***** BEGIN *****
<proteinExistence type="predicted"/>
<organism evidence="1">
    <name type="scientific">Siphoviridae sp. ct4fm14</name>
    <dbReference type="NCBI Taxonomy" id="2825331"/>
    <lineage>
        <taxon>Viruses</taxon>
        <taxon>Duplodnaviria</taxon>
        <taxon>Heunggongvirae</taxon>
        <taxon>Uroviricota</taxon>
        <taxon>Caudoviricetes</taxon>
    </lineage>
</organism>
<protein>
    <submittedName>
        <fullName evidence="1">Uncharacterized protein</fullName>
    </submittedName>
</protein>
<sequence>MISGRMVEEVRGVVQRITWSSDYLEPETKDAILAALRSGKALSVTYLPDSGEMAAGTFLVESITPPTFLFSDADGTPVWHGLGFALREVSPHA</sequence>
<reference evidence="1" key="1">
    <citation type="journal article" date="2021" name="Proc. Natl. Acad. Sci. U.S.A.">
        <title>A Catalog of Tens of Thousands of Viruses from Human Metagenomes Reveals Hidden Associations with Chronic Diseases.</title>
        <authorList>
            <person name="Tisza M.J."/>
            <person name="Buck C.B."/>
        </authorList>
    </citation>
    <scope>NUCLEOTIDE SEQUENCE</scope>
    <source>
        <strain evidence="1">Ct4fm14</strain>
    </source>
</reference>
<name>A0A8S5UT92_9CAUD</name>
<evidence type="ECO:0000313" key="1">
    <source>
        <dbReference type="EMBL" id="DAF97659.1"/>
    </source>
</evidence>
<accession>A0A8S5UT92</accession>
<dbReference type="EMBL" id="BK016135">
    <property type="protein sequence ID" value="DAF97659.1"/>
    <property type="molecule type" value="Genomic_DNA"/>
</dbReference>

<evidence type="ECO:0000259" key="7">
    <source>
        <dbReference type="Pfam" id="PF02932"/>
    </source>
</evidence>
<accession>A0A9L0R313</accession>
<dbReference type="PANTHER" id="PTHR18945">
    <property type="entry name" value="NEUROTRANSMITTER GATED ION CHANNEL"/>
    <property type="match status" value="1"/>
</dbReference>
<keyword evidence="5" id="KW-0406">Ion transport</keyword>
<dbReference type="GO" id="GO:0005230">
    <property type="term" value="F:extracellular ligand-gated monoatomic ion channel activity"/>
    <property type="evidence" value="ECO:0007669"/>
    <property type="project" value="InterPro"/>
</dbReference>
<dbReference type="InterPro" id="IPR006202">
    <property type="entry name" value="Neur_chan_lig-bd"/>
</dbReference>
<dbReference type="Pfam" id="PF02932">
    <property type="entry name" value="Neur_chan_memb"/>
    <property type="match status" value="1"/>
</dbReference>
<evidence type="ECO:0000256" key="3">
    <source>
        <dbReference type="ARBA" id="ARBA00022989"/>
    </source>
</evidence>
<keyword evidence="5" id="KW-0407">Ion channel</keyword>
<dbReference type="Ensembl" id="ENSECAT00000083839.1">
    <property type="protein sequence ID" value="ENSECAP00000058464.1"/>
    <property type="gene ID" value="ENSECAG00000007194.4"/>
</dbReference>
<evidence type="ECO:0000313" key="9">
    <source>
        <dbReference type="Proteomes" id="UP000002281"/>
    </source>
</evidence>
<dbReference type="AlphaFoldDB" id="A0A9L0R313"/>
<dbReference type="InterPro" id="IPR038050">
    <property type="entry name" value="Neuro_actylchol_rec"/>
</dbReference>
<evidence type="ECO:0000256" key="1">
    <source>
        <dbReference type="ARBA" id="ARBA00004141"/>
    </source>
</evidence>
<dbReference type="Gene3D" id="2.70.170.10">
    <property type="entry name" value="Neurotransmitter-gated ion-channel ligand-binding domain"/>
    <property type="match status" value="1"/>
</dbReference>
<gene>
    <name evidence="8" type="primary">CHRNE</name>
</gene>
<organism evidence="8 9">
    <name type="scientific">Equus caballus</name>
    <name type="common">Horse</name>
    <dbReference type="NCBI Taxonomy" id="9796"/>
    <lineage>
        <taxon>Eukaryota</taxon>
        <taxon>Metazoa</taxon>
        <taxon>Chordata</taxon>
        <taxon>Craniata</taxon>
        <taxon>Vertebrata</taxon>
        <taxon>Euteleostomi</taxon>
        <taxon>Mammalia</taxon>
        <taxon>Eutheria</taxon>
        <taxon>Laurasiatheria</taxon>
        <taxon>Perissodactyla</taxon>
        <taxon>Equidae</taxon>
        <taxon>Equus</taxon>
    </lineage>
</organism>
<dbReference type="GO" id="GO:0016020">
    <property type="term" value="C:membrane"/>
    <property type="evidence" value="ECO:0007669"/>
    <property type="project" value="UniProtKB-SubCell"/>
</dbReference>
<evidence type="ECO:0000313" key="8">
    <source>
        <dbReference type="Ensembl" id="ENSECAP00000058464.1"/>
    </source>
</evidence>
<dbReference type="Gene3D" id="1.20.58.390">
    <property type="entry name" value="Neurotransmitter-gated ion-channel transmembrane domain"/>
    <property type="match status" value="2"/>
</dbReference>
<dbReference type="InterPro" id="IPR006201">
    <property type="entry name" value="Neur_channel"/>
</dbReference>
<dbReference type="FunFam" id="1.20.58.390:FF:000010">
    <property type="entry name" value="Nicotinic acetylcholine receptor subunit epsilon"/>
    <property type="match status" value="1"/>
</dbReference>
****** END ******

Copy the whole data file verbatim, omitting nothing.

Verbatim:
<proteinExistence type="predicted"/>
<organism evidence="1">
    <name type="scientific">Siphoviridae sp. ct4fm14</name>
    <dbReference type="NCBI Taxonomy" id="2825331"/>
    <lineage>
        <taxon>Viruses</taxon>
        <taxon>Duplodnaviria</taxon>
        <taxon>Heunggongvirae</taxon>
        <taxon>Uroviricota</taxon>
        <taxon>Caudoviricetes</taxon>
    </lineage>
</organism>
<protein>
    <submittedName>
        <fullName evidence="1">Uncharacterized protein</fullName>
    </submittedName>
</protein>
<sequence>MISGRMVEEVRGVVQRITWSSDYLEPETKDAILAALRSGKALSVTYLPDSGEMAAGTFLVESITPPTFLFSDADGTPVWHGLGFALREVSPHA</sequence>
<reference evidence="1" key="1">
    <citation type="journal article" date="2021" name="Proc. Natl. Acad. Sci. U.S.A.">
        <title>A Catalog of Tens of Thousands of Viruses from Human Metagenomes Reveals Hidden Associations with Chronic Diseases.</title>
        <authorList>
            <person name="Tisza M.J."/>
            <person name="Buck C.B."/>
        </authorList>
    </citation>
    <scope>NUCLEOTIDE SEQUENCE</scope>
    <source>
        <strain evidence="1">Ct4fm14</strain>
    </source>
</reference>
<name>A0A8S5UT92_9CAUD</name>
<evidence type="ECO:0000313" key="1">
    <source>
        <dbReference type="EMBL" id="DAF97659.1"/>
    </source>
</evidence>
<accession>A0A8S5UT92</accession>
<dbReference type="EMBL" id="BK016135">
    <property type="protein sequence ID" value="DAF97659.1"/>
    <property type="molecule type" value="Genomic_DNA"/>
</dbReference>

<evidence type="ECO:0000259" key="7">
    <source>
        <dbReference type="Pfam" id="PF02932"/>
    </source>
</evidence>
<accession>A0A9L0R313</accession>
<dbReference type="PANTHER" id="PTHR18945">
    <property type="entry name" value="NEUROTRANSMITTER GATED ION CHANNEL"/>
    <property type="match status" value="1"/>
</dbReference>
<keyword evidence="5" id="KW-0406">Ion transport</keyword>
<dbReference type="GO" id="GO:0005230">
    <property type="term" value="F:extracellular ligand-gated monoatomic ion channel activity"/>
    <property type="evidence" value="ECO:0007669"/>
    <property type="project" value="InterPro"/>
</dbReference>
<dbReference type="InterPro" id="IPR006202">
    <property type="entry name" value="Neur_chan_lig-bd"/>
</dbReference>
<dbReference type="Pfam" id="PF02932">
    <property type="entry name" value="Neur_chan_memb"/>
    <property type="match status" value="1"/>
</dbReference>
<evidence type="ECO:0000256" key="3">
    <source>
        <dbReference type="ARBA" id="ARBA00022989"/>
    </source>
</evidence>
<keyword evidence="5" id="KW-0407">Ion channel</keyword>
<dbReference type="Ensembl" id="ENSECAT00000083839.1">
    <property type="protein sequence ID" value="ENSECAP00000058464.1"/>
    <property type="gene ID" value="ENSECAG00000007194.4"/>
</dbReference>
<evidence type="ECO:0000313" key="9">
    <source>
        <dbReference type="Proteomes" id="UP000002281"/>
    </source>
</evidence>
<dbReference type="AlphaFoldDB" id="A0A9L0R313"/>
<dbReference type="InterPro" id="IPR038050">
    <property type="entry name" value="Neuro_actylchol_rec"/>
</dbReference>
<evidence type="ECO:0000256" key="1">
    <source>
        <dbReference type="ARBA" id="ARBA00004141"/>
    </source>
</evidence>
<dbReference type="Gene3D" id="2.70.170.10">
    <property type="entry name" value="Neurotransmitter-gated ion-channel ligand-binding domain"/>
    <property type="match status" value="1"/>
</dbReference>
<gene>
    <name evidence="8" type="primary">CHRNE</name>
</gene>
<organism evidence="8 9">
    <name type="scientific">Equus caballus</name>
    <name type="common">Horse</name>
    <dbReference type="NCBI Taxonomy" id="9796"/>
    <lineage>
        <taxon>Eukaryota</taxon>
        <taxon>Metazoa</taxon>
        <taxon>Chordata</taxon>
        <taxon>Craniata</taxon>
        <taxon>Vertebrata</taxon>
        <taxon>Euteleostomi</taxon>
        <taxon>Mammalia</taxon>
        <taxon>Eutheria</taxon>
        <taxon>Laurasiatheria</taxon>
        <taxon>Perissodactyla</taxon>
        <taxon>Equidae</taxon>
        <taxon>Equus</taxon>
    </lineage>
</organism>
<dbReference type="GO" id="GO:0016020">
    <property type="term" value="C:membrane"/>
    <property type="evidence" value="ECO:0007669"/>
    <property type="project" value="UniProtKB-SubCell"/>
</dbReference>
<evidence type="ECO:0000313" key="8">
    <source>
        <dbReference type="Ensembl" id="ENSECAP00000058464.1"/>
    </source>
</evidence>
<dbReference type="Gene3D" id="1.20.58.390">
    <property type="entry name" value="Neurotransmitter-gated ion-channel transmembrane domain"/>
    <property type="match status" value="2"/>
</dbReference>
<dbReference type="InterPro" id="IPR006201">
    <property type="entry name" value="Neur_channel"/>
</dbReference>
<dbReference type="FunFam" id="1.20.58.390:FF:000010">
    <property type="entry name" value="Nicotinic acetylcholine receptor subunit epsilon"/>
    <property type="match status" value="1"/>
</dbReference>